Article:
By Gail Lowe, Chair of Texas State Board of Education
“To say the State Board of Education has excluded Thomas Jefferson from the curriculum framework is irresponsible and untruthful.”
It did not take long for reverberations from the Texas State Board of Education’s preliminary vote on Social Studies requirements to spread across the country. And predictably, the media coverage was woefully inaccurate and blatantly distorted.
The New York Times probably was not the first to report on the board’s deliberations, but it joined a host of prominent Texas news outlets that incorrectly claimed Thomas Jefferson had been dropped from the curriculum framework used in Texas public schools.
Apart from Thomas Jefferson, the only historical figure with more emphasis in the Texas Essential Knowledge & Skills standards is George Washington.
The State Board of Education expects students at the elementary-grade level, in middle school and again in high school to study these Founding Fathers and to be well-versed in their contributions to American history and government.
Thomas Jefferson is included along with John Adams, Samuel Adams, Benjamin Franklin, Nathan Hale, the Sons of Liberty and George Washington as Founding Fathers and patriot heroes that Texas fifth-graders should study for their notable contributions during the Revolutionary period.
During Grade 8, in which the history of the United States from the early colonial period through Reconstruction is presented, the Social Studies TEKS framework requires students to explain the roles played by the following significant individuals:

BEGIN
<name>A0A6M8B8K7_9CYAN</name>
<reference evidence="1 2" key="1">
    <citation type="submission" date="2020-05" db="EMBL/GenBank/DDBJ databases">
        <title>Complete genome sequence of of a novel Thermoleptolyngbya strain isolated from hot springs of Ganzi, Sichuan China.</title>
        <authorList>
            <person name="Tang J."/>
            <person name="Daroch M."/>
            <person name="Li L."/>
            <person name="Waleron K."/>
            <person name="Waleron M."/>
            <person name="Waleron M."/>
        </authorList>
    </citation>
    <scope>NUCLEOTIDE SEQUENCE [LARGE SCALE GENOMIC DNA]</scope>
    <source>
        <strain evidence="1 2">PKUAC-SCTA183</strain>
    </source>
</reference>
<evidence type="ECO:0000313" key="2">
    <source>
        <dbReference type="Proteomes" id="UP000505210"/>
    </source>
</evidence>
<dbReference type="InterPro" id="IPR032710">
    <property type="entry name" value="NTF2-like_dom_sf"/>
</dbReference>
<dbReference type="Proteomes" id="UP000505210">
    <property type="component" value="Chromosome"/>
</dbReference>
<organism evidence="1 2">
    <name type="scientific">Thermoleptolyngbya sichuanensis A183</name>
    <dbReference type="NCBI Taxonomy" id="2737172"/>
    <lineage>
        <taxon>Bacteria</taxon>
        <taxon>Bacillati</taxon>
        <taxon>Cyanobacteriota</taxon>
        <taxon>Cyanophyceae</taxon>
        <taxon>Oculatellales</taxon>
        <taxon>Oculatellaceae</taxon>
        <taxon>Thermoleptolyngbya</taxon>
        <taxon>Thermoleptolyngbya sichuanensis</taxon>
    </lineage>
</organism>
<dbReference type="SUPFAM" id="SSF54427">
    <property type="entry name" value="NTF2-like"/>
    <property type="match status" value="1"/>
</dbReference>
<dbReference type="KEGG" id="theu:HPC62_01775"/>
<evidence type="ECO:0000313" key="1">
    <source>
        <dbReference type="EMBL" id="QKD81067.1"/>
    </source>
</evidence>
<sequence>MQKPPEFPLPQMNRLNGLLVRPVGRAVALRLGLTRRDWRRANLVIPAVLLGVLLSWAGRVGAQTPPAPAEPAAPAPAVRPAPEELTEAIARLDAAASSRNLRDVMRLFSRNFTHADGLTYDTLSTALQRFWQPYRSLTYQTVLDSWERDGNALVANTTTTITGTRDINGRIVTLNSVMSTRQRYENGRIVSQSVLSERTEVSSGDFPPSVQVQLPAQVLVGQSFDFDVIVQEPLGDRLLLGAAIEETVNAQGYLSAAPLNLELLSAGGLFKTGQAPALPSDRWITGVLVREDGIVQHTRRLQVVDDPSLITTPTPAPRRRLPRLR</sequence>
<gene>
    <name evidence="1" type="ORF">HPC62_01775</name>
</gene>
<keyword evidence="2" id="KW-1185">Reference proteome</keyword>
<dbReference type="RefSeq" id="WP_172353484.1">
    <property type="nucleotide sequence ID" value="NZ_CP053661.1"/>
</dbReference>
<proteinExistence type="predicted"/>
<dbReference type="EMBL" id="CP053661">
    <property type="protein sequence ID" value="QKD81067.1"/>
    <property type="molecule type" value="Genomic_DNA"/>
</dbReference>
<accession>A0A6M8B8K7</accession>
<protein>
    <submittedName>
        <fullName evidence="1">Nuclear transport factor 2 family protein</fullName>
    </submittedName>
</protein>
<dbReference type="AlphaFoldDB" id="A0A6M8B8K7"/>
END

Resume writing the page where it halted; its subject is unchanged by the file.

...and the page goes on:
- Abigail Adams
- John Adams
- Wentworth Cheswell
- Samuel Adams
- Mercy Otis Warren
- James Armistead
- Benjamin Franklin
- Bernardo de Galvez
- Crispus Attucks
- King George III
- Haym Salomon
- Patrick Henry
- Thomas Jefferson
- the Marquis de Lafayette
- Thomas Paine and
- George Washington
The U.S. Government course required for high school graduation mandates that students “identify the contributions of the political philosophies of the Founding Fathers, including:
- John Adams
- Alexander Hamilton
- Thomas Jefferson
- John Jay
- James Madison
- George Mason
- Roger Sherman and
- James Wilson on the development of the U.S. government.”
In addition, high school students must “identify significant individuals in the field of government and politics, including George Washington, Thomas Jefferson, John Marshall, Andrew Jackson, Abraham Lincoln, Theodore Roosevelt, and Ronald Reagan.”
To say the State Board of Education has excluded Thomas Jefferson from the curriculum framework is irresponsible and untruthful.
Jefferson not only penned the words of the Declaration of Independence, served as the third President of the United States and was father of the University of Virginia, but his promotion of the ideals of states’ rights and a limited federal government have permeated our nation for centuries. No study of American history would be complete without his inclusion.
That is why Thomas Jefferson warrants such strong emphasis in the TEKS standards the State Board of Education has approved.
A critical skill Texas students should develop as part of their education is the ability to analyze information from primary source documents.
This should be a requirement for journalists, too. Many seem to have jumped to erroneous conclusions without even examining the actual curriculum standards.
One can disagree ideologically with the State Board of Education, but the TEKS standards themselves should be the point of reference for objective, thorough reporting.
Gail Lowe (R-Lampasas) is chairman of the 15-member Texas State Board of Education.